US jury deciding fate of ex-cops involved in George Floyd murder

Published: 11:04 PM, 23 Feb, 2022
US jury deciding fate of ex-cops involved in George Floyd murder
Caption: US jury deciding fate of ex-cops involved in George Floyd murder.
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A Minnesota jury on Wednesday began deliberating the fate of three former police officers charged with violating the civil rights of George Floyd, the African American man whose murder sparked nationwide protests.

Tou Thao, 36, J. Alexander Kueng, 28, and Thomas Lane, 38, are on trial in federal court in Saint Paul for their roles in Floyd's May 2020 death in the sister city of Minneapolis.

"It's your duty to find the facts," Judge Paul Magnuson told the jury of eight women and four men, "and then apply the law."

"Don't allow sympathy or prejudice to influence you," the judge said before sending the jurors off to begin their deliberations. 

Prosecutors and defense attorneys for the three men wrapped up their closing arguments on Tuesday after a one-month trial.

Former Minneapolis police officer Derek Chauvin, who kneeled on the neck of a handcuffed Floyd for nearly 10 minutes until he passed out and died, was convicted of murder last year and is serving 22 years in prison.

Thao, Kueng and Lane were the other officers involved in the arrest of the 46-year-old Floyd for allegedly using a fake $20 bill to buy a pack of cigarettes.

While Chauvin knelt on Floyd's neck, Kueng was on his back and Lane held his legs. Thao kept back bystanders who were pleading with Chauvin to get off the visibly distressed Floyd.

Floyd's death, which was filmed by a bystander, sparked months of protests against racial injustice and police brutality.

Thao, who is Hmong American, Kueng, who is Black, and Lane, who is white, are charged with showing "deliberate indifference" to Floyd's medical needs.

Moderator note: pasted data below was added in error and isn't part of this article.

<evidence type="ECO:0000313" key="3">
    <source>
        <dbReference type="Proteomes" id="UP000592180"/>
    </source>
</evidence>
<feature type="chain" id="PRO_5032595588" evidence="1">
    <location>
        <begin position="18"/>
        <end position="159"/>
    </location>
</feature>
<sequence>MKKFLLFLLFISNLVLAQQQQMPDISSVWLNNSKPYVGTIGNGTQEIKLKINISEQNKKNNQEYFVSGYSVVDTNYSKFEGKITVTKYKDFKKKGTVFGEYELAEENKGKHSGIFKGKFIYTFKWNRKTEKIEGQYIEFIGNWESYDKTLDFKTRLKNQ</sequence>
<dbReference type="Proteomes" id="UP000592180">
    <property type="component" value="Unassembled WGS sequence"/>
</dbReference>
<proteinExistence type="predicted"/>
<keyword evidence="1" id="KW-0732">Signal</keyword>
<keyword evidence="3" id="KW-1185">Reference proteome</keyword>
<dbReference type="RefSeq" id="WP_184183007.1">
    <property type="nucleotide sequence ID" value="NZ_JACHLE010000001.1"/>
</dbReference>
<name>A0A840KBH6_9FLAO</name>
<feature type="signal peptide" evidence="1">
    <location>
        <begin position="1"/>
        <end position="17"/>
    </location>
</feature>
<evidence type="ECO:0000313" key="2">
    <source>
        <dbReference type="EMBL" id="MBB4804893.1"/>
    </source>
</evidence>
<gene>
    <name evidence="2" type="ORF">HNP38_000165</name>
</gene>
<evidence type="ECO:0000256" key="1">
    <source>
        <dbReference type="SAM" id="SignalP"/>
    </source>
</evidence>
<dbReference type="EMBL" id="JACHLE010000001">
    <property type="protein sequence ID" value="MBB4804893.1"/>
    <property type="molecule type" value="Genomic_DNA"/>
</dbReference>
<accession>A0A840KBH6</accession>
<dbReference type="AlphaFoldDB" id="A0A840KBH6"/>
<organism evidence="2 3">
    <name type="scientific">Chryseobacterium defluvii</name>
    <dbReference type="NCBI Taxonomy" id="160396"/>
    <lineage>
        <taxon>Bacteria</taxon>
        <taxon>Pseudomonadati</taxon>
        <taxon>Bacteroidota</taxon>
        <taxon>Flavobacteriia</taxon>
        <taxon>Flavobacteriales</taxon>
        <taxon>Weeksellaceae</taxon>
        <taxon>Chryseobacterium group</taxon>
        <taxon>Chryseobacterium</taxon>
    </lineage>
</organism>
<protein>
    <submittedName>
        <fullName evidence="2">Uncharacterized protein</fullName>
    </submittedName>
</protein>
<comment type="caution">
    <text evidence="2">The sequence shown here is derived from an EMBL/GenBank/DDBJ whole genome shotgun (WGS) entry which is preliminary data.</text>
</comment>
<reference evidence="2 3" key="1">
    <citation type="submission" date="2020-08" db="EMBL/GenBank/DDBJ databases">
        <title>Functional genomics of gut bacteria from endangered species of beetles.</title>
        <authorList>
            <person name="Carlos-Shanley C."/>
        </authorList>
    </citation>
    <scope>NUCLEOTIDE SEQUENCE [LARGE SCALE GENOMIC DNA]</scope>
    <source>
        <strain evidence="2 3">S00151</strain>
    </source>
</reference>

Thao and Kueng are also accused of failing to intervene to stop Chauvin's use of "unreasonable force" against Floyd.

Lane does not face the second charge. Video of the arrest shows that on two occasions, Lane suggested that Floyd be rolled over on his side.

Make no mistake, this is a crime

In her closing argument, prosecutor Manda Sertich said all three officers failed to provide medical assistance to Floyd.

"The officers knew that George Floyd couldn't breathe, didn't have a pulse and was dying," she said. "Make no mistake, this is a crime."

LeeAnn Bell, another prosecutor, said "this happened because Thao and Kueng did not intervene, and all three failed to provide medical aid."

"They didn't do the right but a difficult thing," Bell said.

Lawyers for Kueng and Lane stressed that the two officers had only been on the job for only a few days and deferred to Chauvin, a nearly 20-year veteran, and the senior officer on the scene.

Earl Gray, the lawyer for Lane, said his client did show concern for Floyd when asking Chauvin whether Floyd should be placed on his side.

"Chauvin doesn't say anything, he ignores this person over here, he's just a rookie," Gray said of his client.

The defense attorney also noted that Lane asked Kueng to check Floyd's pulse and administered CPR after an ambulance arrived.

"All of that is being concerned about George Floyd's medical needs," Gray said.

Thao, Kueng and Lane are to face Minnesota state charges in connection with Floyd's death in a trial that is scheduled to begin on June 13.

But in a sign of the importance of the case, federal prosecutors also charged the officers with violating Floyd's constitutional rights.


Agence France-Presse is an international news agency.